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New poll shows majority of Quebecers support reform of voting system

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New poll shows majority of Quebecers support reform of voting system
A new Leger Marketing poll indicates more than half of Quebecers support electoral reform. As Global's Amanda Jelowicki reports, 53 per cent of those surveyed say they support reforming the voting system – Oct 13, 2022

A new Leger Marketing poll indicates more than half of Quebecers support electoral reform.

Fifty-three per cent of those surveyed say they support reforming the voting system.

Twenty-seven per cent say they don’t want reform, and 20 per cent said they don’t know or refused to answer.

Of those who responded yes:

  • 30 per cent were CAQ voters
  • 75 per cent were Quebec Solidaire voters
  • 73 per cent were Parti Québécois voters
  • 60 per cent were Liberal voters
  • 79 per cent were Conservative voters

The poll comes in the wake of a crushing victory in last week’s provincial election by Premier François Legault. He won 41 per cent of the popular vote, but took just over 70 per cent of the seats, or 90, in the 125-seat national assembly.

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The four main opposition parties all won roughly 15 per cent of the popular vote, but the Liberals ended up with 21 seats, Quebec Solidaire with 11, the PQ with just three seats, and the Conservative Party didn’t win any.

“You could not have a better example of how our system works badly,” said Prof. Henry Milner, a chair in electoral studies in the department of political science at the Université de Montréal. Milner has also been involved in the Mouvement Démocratie Nouvelle, a group calling for electoral reform, for the last 15 years. They’ve launched a petition demanding electoral reform.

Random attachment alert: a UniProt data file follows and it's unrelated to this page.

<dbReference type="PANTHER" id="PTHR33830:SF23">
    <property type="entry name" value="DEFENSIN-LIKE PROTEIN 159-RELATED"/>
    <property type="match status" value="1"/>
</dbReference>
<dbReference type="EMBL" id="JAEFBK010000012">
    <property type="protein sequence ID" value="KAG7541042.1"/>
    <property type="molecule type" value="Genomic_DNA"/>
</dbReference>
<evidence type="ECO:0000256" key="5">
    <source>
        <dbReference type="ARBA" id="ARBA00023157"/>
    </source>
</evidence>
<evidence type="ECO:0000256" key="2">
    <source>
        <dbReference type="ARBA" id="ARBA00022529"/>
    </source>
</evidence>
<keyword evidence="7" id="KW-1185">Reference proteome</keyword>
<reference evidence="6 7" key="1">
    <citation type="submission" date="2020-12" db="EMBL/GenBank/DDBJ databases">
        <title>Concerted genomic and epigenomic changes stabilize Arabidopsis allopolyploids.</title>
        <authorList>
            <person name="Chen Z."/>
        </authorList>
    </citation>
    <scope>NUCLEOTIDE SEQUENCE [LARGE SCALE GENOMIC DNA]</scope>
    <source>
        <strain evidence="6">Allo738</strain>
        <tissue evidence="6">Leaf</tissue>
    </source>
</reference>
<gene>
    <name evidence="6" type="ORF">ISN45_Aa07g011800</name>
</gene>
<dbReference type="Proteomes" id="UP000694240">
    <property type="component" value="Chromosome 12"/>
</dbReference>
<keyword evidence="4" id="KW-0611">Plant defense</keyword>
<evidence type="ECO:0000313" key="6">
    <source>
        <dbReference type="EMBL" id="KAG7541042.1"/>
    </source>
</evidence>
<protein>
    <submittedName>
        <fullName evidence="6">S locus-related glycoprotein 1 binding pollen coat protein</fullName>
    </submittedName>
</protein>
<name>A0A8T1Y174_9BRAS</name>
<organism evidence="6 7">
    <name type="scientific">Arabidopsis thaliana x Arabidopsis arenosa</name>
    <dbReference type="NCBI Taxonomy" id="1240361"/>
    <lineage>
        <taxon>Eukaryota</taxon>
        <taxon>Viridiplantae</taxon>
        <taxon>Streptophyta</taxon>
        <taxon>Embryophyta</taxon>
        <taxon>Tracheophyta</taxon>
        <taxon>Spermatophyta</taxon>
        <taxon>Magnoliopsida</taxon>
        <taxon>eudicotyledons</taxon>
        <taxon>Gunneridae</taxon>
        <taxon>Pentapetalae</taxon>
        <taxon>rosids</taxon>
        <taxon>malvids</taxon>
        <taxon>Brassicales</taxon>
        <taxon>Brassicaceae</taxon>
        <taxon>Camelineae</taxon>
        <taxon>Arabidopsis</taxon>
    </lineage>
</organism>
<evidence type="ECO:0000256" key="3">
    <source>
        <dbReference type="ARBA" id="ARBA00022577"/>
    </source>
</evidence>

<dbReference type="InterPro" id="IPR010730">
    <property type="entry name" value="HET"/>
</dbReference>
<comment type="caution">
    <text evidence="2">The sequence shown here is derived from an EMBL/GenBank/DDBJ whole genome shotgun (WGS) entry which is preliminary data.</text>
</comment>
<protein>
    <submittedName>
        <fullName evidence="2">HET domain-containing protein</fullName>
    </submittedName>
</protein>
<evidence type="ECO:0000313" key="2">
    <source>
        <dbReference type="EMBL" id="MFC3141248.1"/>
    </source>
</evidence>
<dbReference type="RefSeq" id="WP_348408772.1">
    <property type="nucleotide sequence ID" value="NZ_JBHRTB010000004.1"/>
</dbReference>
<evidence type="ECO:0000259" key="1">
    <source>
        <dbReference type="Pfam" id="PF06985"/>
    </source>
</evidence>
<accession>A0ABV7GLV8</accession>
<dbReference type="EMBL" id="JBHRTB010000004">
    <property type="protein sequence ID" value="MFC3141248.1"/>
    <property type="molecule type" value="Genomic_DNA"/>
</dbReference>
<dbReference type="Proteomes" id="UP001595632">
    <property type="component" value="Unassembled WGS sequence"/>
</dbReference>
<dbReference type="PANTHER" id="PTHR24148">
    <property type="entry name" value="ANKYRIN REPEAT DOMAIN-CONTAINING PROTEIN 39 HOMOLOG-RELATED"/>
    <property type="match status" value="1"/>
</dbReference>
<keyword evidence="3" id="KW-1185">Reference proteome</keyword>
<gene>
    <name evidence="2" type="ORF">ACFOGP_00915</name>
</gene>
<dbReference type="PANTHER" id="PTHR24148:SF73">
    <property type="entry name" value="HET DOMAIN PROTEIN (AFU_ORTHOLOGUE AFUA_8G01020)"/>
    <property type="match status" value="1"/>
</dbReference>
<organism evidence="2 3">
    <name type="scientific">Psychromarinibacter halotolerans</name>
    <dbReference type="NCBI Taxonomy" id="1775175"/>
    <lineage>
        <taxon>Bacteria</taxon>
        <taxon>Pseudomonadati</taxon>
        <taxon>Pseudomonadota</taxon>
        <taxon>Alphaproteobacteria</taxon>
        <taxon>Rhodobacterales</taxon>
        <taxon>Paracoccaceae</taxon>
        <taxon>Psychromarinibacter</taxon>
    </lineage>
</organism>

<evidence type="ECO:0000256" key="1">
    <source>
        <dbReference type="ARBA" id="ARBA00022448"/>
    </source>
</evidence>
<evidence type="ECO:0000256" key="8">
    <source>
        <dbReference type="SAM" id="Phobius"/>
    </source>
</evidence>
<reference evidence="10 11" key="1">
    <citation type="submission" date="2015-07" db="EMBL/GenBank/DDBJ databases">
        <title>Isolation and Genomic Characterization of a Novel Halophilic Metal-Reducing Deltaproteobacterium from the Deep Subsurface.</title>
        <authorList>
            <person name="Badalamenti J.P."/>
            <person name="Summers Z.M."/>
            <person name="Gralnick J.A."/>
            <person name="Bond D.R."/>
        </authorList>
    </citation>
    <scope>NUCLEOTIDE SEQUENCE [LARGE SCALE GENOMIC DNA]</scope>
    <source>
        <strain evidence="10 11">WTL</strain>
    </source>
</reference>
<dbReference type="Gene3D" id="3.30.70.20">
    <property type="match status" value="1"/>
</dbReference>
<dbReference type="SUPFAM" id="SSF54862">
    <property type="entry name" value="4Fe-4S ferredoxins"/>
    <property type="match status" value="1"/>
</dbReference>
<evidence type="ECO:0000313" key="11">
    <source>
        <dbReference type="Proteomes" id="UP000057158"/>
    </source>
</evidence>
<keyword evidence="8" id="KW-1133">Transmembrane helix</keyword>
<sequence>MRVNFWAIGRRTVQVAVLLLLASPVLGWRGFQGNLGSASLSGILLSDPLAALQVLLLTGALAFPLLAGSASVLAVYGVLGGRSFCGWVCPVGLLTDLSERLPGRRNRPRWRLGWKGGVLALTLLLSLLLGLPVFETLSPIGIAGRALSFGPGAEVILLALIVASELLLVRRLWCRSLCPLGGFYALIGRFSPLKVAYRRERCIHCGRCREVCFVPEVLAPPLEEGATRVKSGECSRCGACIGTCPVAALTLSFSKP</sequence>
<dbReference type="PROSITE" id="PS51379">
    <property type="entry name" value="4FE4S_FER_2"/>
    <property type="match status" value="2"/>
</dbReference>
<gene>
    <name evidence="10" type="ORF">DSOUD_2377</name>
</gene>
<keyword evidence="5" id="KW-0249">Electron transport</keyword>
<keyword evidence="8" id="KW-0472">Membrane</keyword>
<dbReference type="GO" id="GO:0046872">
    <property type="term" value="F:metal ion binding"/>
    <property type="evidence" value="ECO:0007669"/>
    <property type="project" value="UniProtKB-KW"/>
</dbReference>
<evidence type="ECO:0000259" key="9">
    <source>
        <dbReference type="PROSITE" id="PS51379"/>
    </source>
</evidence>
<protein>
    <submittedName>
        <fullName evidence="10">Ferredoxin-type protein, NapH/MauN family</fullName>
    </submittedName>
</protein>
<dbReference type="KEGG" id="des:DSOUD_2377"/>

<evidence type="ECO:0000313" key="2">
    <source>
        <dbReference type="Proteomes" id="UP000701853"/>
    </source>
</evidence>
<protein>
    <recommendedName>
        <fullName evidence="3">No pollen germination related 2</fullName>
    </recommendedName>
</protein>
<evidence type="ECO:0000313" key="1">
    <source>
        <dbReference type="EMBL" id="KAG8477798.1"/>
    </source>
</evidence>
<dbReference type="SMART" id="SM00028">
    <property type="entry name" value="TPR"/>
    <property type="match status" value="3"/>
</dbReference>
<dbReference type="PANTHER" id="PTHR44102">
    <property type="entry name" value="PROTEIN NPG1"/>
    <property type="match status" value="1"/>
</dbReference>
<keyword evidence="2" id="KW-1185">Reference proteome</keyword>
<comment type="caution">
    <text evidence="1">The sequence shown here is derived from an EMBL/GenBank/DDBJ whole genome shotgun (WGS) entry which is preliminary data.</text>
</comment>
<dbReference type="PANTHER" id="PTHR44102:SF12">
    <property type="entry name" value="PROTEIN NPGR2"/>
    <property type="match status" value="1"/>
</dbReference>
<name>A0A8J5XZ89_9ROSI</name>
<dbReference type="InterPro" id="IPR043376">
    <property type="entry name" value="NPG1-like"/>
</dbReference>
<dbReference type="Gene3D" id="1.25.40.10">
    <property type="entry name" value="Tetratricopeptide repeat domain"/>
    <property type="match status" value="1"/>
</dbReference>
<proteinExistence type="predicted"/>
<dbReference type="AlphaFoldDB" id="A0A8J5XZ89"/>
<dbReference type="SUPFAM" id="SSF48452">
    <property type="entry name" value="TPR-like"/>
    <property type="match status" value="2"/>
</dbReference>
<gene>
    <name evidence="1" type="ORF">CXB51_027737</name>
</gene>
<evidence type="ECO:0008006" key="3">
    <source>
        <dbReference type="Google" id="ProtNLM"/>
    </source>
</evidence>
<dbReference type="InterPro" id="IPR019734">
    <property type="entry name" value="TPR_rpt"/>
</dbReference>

Milner cautions such an extreme result in the last election may disenfranchise people.

“If nothing changes, I think that is what we should be worried about, that young people will give up on electoral democracy, that your vote does not count,” he said.

What a new system would look like is up for debate. Some experts say systems using proportional representation can pose problems. Some point to some European governments that are often minority, coalition administrations that sometimes prove unworkable.

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“There is no perfect electoral system, if there were one we would have adopted it by now,” said Daniel Weinstock, a professor in the faculty of law at McGill University. “So we really have to think hard before we dump ours in favour of another one, which we may find had just as many problems.”

Analysts also note there is little incentive for the ruling parties to change a system that benefits them.

“As long as François Legault is in a majority government, I think you can kiss goodbye to electoral reform in Quebec,” said Daniel Beland, the chair of the McGill Institute for the Study of Canada.

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